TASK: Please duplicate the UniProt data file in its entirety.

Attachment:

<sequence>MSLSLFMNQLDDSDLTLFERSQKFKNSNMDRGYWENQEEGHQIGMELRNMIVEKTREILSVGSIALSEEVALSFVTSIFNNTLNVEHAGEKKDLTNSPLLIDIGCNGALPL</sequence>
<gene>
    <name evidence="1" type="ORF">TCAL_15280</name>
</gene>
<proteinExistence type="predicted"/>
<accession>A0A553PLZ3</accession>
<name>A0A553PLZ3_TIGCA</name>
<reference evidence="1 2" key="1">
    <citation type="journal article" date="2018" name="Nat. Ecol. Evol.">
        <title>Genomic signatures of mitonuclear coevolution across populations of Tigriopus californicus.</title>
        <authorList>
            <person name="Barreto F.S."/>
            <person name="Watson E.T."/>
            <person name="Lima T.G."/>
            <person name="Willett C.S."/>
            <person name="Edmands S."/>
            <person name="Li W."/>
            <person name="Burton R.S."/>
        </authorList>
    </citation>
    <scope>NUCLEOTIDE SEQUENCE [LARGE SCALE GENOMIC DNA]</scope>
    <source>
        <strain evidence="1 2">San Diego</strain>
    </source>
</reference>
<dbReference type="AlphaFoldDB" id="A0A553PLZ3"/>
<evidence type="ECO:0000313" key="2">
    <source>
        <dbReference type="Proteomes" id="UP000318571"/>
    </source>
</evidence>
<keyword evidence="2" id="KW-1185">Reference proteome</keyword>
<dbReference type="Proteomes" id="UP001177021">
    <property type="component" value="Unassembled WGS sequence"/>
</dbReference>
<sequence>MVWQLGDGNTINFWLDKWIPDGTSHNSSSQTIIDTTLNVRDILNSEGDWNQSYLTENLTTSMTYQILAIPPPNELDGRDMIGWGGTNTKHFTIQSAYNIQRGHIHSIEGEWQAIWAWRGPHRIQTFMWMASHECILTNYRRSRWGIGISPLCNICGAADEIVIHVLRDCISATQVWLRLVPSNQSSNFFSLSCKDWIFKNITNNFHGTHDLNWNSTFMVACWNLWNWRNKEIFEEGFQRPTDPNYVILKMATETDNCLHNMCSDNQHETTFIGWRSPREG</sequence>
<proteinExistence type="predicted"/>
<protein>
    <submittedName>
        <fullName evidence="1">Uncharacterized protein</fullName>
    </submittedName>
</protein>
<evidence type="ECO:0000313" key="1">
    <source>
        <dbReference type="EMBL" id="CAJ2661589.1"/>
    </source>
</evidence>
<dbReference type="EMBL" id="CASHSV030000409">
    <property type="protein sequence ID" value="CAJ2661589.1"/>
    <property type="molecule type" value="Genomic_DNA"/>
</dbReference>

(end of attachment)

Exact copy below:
<sequence>MSLSLFMNQLDDSDLTLFERSQKFKNSNMDRGYWENQEEGHQIGMELRNMIVEKTREILSVGSIALSEEVALSFVTSIFNNTLNVEHAGEKKDLTNSPLLIDIGCNGALPL</sequence>
<gene>
    <name evidence="1" type="ORF">TCAL_15280</name>
</gene>
<proteinExistence type="predicted"/>
<accession>A0A553PLZ3</accession>
<name>A0A553PLZ3_TIGCA</name>
<reference evidence="1 2" key="1">
    <citation type="journal article" date="2018" name="Nat. Ecol. Evol.">
        <title>Genomic signatures of mitonuclear coevolution across populations of Tigriopus californicus.</title>
        <authorList>
            <person name="Barreto F.S."/>
            <person name="Watson E.T."/>
            <person name="Lima T.G."/>
            <person name="Willett C.S."/>
            <person name="Edmands S."/>
            <person name="Li W."/>
            <person name="Burton R.S."/>
        </authorList>
    </citation>
    <scope>NUCLEOTIDE SEQUENCE [LARGE SCALE GENOMIC DNA]</scope>
    <source>
        <strain evidence="1 2">San Diego</strain>
    </source>
</reference>
<dbReference type="AlphaFoldDB" id="A0A553PLZ3"/>
<evidence type="ECO:0000313" key="2">
    <source>
        <dbReference type="Proteomes" id="UP000318571"/>
    </source>
</evidence>
<keyword evidence="2" id="KW-1185">Reference proteome</keyword>
<dbReference type="Proteomes" id="UP001177021">
    <property type="component" value="Unassembled WGS sequence"/>
</dbReference>
<sequence>MVWQLGDGNTINFWLDKWIPDGTSHNSSSQTIIDTTLNVRDILNSEGDWNQSYLTENLTTSMTYQILAIPPPNELDGRDMIGWGGTNTKHFTIQSAYNIQRGHIHSIEGEWQAIWAWRGPHRIQTFMWMASHECILTNYRRSRWGIGISPLCNICGAADEIVIHVLRDCISATQVWLRLVPSNQSSNFFSLSCKDWIFKNITNNFHGTHDLNWNSTFMVACWNLWNWRNKEIFEEGFQRPTDPNYVILKMATETDNCLHNMCSDNQHETTFIGWRSPREG</sequence>
<proteinExistence type="predicted"/>
<protein>
    <submittedName>
        <fullName evidence="1">Uncharacterized protein</fullName>
    </submittedName>
</protein>
<evidence type="ECO:0000313" key="1">
    <source>
        <dbReference type="EMBL" id="CAJ2661589.1"/>
    </source>
</evidence>
<dbReference type="EMBL" id="CASHSV030000409">
    <property type="protein sequence ID" value="CAJ2661589.1"/>
    <property type="molecule type" value="Genomic_DNA"/>
</dbReference>